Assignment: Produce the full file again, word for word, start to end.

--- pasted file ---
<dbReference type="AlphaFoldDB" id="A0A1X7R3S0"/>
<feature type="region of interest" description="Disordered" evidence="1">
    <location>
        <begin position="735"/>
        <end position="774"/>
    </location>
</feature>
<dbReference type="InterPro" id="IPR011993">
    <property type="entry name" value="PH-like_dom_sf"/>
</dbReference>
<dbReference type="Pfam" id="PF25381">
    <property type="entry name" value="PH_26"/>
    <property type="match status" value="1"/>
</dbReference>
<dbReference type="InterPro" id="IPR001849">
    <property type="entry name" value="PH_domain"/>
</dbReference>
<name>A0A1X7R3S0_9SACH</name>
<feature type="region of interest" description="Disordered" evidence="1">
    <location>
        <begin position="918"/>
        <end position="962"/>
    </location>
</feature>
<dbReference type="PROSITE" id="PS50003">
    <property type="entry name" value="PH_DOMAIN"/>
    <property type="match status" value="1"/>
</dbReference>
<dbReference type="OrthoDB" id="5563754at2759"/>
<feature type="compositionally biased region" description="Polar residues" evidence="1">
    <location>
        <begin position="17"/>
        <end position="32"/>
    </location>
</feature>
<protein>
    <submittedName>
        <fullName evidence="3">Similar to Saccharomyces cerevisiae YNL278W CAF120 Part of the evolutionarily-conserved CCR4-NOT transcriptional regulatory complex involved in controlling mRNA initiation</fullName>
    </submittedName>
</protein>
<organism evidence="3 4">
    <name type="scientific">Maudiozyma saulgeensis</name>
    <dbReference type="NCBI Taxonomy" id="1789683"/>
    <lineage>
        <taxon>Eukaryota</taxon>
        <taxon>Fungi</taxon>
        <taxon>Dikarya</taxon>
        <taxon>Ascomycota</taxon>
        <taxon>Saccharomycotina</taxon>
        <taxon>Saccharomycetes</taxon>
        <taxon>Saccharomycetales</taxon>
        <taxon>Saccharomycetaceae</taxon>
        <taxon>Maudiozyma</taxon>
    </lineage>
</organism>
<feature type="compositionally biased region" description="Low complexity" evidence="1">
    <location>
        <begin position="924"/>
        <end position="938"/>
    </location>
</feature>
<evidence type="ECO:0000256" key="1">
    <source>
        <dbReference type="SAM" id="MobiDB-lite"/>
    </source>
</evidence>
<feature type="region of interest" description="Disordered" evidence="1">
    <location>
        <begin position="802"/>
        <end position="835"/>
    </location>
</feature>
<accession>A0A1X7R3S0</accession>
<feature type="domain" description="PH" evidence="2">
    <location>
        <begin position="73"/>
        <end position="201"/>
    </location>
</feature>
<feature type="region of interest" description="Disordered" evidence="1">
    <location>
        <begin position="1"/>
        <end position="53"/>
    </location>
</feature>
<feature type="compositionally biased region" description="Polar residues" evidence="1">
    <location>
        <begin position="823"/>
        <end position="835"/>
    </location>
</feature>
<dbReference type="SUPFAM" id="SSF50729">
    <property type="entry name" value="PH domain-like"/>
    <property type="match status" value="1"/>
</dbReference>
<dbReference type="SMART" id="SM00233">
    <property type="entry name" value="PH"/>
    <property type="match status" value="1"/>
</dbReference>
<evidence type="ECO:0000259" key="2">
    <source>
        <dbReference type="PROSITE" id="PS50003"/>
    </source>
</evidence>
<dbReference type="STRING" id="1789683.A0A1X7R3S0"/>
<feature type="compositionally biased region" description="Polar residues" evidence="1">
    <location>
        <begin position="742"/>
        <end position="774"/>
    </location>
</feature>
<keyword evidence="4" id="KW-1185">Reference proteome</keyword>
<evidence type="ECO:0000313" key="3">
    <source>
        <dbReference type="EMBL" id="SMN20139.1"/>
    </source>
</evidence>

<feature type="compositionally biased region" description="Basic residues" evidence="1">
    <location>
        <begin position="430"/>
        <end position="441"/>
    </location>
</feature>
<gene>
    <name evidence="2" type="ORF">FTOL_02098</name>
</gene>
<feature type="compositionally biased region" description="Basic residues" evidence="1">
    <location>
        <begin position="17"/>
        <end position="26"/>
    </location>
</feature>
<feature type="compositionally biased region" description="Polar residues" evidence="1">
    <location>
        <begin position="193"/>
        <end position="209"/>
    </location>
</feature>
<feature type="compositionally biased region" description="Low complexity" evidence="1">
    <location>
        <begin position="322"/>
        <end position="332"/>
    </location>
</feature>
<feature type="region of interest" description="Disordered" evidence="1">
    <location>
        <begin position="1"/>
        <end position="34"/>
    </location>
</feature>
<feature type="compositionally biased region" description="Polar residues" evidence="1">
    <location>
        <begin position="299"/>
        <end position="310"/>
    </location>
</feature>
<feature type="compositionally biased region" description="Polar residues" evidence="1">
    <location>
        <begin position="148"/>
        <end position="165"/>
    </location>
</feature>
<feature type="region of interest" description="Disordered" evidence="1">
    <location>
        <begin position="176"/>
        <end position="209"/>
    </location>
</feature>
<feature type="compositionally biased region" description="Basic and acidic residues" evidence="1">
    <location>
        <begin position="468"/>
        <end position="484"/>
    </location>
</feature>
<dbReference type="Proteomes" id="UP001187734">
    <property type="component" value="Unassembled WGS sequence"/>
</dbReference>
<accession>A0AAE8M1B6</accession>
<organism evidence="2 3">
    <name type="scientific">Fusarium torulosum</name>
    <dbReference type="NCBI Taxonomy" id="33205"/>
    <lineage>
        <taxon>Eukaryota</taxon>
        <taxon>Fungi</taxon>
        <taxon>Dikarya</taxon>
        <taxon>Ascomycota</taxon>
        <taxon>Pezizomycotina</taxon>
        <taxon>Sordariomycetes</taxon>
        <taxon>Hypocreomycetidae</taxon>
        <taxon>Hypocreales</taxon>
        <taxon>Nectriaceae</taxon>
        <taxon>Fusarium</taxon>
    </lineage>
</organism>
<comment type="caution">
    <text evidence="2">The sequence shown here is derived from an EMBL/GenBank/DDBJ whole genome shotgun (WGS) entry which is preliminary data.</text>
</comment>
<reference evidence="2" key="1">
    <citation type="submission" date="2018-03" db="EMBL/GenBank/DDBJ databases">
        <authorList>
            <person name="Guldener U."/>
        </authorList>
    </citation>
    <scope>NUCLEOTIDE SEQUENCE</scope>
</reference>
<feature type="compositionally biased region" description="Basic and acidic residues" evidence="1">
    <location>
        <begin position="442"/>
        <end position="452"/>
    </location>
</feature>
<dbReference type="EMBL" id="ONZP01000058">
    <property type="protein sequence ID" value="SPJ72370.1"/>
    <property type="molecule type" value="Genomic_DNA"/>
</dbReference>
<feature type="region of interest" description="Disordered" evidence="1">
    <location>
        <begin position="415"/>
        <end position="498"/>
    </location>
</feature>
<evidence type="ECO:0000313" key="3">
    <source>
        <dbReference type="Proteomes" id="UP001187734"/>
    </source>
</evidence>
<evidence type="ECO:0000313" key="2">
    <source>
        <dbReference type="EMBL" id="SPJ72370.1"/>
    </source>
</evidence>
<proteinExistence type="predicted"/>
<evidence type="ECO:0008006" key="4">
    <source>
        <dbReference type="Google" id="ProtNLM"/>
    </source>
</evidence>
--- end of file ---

<dbReference type="AlphaFoldDB" id="A0A1X7R3S0"/>
<feature type="region of interest" description="Disordered" evidence="1">
    <location>
        <begin position="735"/>
        <end position="774"/>
    </location>
</feature>
<dbReference type="InterPro" id="IPR011993">
    <property type="entry name" value="PH-like_dom_sf"/>
</dbReference>
<dbReference type="Pfam" id="PF25381">
    <property type="entry name" value="PH_26"/>
    <property type="match status" value="1"/>
</dbReference>
<dbReference type="InterPro" id="IPR001849">
    <property type="entry name" value="PH_domain"/>
</dbReference>
<name>A0A1X7R3S0_9SACH</name>
<feature type="region of interest" description="Disordered" evidence="1">
    <location>
        <begin position="918"/>
        <end position="962"/>
    </location>
</feature>
<dbReference type="PROSITE" id="PS50003">
    <property type="entry name" value="PH_DOMAIN"/>
    <property type="match status" value="1"/>
</dbReference>
<dbReference type="OrthoDB" id="5563754at2759"/>
<feature type="compositionally biased region" description="Polar residues" evidence="1">
    <location>
        <begin position="17"/>
        <end position="32"/>
    </location>
</feature>
<protein>
    <submittedName>
        <fullName evidence="3">Similar to Saccharomyces cerevisiae YNL278W CAF120 Part of the evolutionarily-conserved CCR4-NOT transcriptional regulatory complex involved in controlling mRNA initiation</fullName>
    </submittedName>
</protein>
<organism evidence="3 4">
    <name type="scientific">Maudiozyma saulgeensis</name>
    <dbReference type="NCBI Taxonomy" id="1789683"/>
    <lineage>
        <taxon>Eukaryota</taxon>
        <taxon>Fungi</taxon>
        <taxon>Dikarya</taxon>
        <taxon>Ascomycota</taxon>
        <taxon>Saccharomycotina</taxon>
        <taxon>Saccharomycetes</taxon>
        <taxon>Saccharomycetales</taxon>
        <taxon>Saccharomycetaceae</taxon>
        <taxon>Maudiozyma</taxon>
    </lineage>
</organism>
<feature type="compositionally biased region" description="Low complexity" evidence="1">
    <location>
        <begin position="924"/>
        <end position="938"/>
    </location>
</feature>
<evidence type="ECO:0000256" key="1">
    <source>
        <dbReference type="SAM" id="MobiDB-lite"/>
    </source>
</evidence>
<feature type="region of interest" description="Disordered" evidence="1">
    <location>
        <begin position="802"/>
        <end position="835"/>
    </location>
</feature>
<accession>A0A1X7R3S0</accession>
<feature type="domain" description="PH" evidence="2">
    <location>
        <begin position="73"/>
        <end position="201"/>
    </location>
</feature>
<feature type="region of interest" description="Disordered" evidence="1">
    <location>
        <begin position="1"/>
        <end position="53"/>
    </location>
</feature>
<feature type="compositionally biased region" description="Polar residues" evidence="1">
    <location>
        <begin position="823"/>
        <end position="835"/>
    </location>
</feature>
<dbReference type="SUPFAM" id="SSF50729">
    <property type="entry name" value="PH domain-like"/>
    <property type="match status" value="1"/>
</dbReference>
<dbReference type="SMART" id="SM00233">
    <property type="entry name" value="PH"/>
    <property type="match status" value="1"/>
</dbReference>
<evidence type="ECO:0000259" key="2">
    <source>
        <dbReference type="PROSITE" id="PS50003"/>
    </source>
</evidence>
<dbReference type="STRING" id="1789683.A0A1X7R3S0"/>
<feature type="compositionally biased region" description="Polar residues" evidence="1">
    <location>
        <begin position="742"/>
        <end position="774"/>
    </location>
</feature>
<keyword evidence="4" id="KW-1185">Reference proteome</keyword>
<evidence type="ECO:0000313" key="3">
    <source>
        <dbReference type="EMBL" id="SMN20139.1"/>
    </source>
</evidence>

<feature type="compositionally biased region" description="Basic residues" evidence="1">
    <location>
        <begin position="430"/>
        <end position="441"/>
    </location>
</feature>
<gene>
    <name evidence="2" type="ORF">FTOL_02098</name>
</gene>
<feature type="compositionally biased region" description="Basic residues" evidence="1">
    <location>
        <begin position="17"/>
        <end position="26"/>
    </location>
</feature>
<feature type="compositionally biased region" description="Polar residues" evidence="1">
    <location>
        <begin position="193"/>
        <end position="209"/>
    </location>
</feature>
<feature type="compositionally biased region" description="Low complexity" evidence="1">
    <location>
        <begin position="322"/>
        <end position="332"/>
    </location>
</feature>
<feature type="region of interest" description="Disordered" evidence="1">
    <location>
        <begin position="1"/>
        <end position="34"/>
    </location>
</feature>
<feature type="compositionally biased region" description="Polar residues" evidence="1">
    <location>
        <begin position="299"/>
        <end position="310"/>
    </location>
</feature>
<feature type="compositionally biased region" description="Polar residues" evidence="1">
    <location>
        <begin position="148"/>
        <end position="165"/>
    </location>
</feature>
<feature type="region of interest" description="Disordered" evidence="1">
    <location>
        <begin position="176"/>
        <end position="209"/>
    </location>
</feature>
<feature type="compositionally biased region" description="Basic and acidic residues" evidence="1">
    <location>
        <begin position="468"/>
        <end position="484"/>
    </location>
</feature>
<dbReference type="Proteomes" id="UP001187734">
    <property type="component" value="Unassembled WGS sequence"/>
</dbReference>
<accession>A0AAE8M1B6</accession>
<organism evidence="2 3">
    <name type="scientific">Fusarium torulosum</name>
    <dbReference type="NCBI Taxonomy" id="33205"/>
    <lineage>
        <taxon>Eukaryota</taxon>
        <taxon>Fungi</taxon>
        <taxon>Dikarya</taxon>
        <taxon>Ascomycota</taxon>
        <taxon>Pezizomycotina</taxon>
        <taxon>Sordariomycetes</taxon>
        <taxon>Hypocreomycetidae</taxon>
        <taxon>Hypocreales</taxon>
        <taxon>Nectriaceae</taxon>
        <taxon>Fusarium</taxon>
    </lineage>
</organism>
<comment type="caution">
    <text evidence="2">The sequence shown here is derived from an EMBL/GenBank/DDBJ whole genome shotgun (WGS) entry which is preliminary data.</text>
</comment>
<reference evidence="2" key="1">
    <citation type="submission" date="2018-03" db="EMBL/GenBank/DDBJ databases">
        <authorList>
            <person name="Guldener U."/>
        </authorList>
    </citation>
    <scope>NUCLEOTIDE SEQUENCE</scope>
</reference>
<feature type="compositionally biased region" description="Basic and acidic residues" evidence="1">
    <location>
        <begin position="442"/>
        <end position="452"/>
    </location>
</feature>
<dbReference type="EMBL" id="ONZP01000058">
    <property type="protein sequence ID" value="SPJ72370.1"/>
    <property type="molecule type" value="Genomic_DNA"/>
</dbReference>
<feature type="region of interest" description="Disordered" evidence="1">
    <location>
        <begin position="415"/>
        <end position="498"/>
    </location>
</feature>
<evidence type="ECO:0000313" key="3">
    <source>
        <dbReference type="Proteomes" id="UP001187734"/>
    </source>
</evidence>
<evidence type="ECO:0000313" key="2">
    <source>
        <dbReference type="EMBL" id="SPJ72370.1"/>
    </source>
</evidence>
<proteinExistence type="predicted"/>
<evidence type="ECO:0008006" key="4">
    <source>
        <dbReference type="Google" id="ProtNLM"/>
    </source>
</evidence>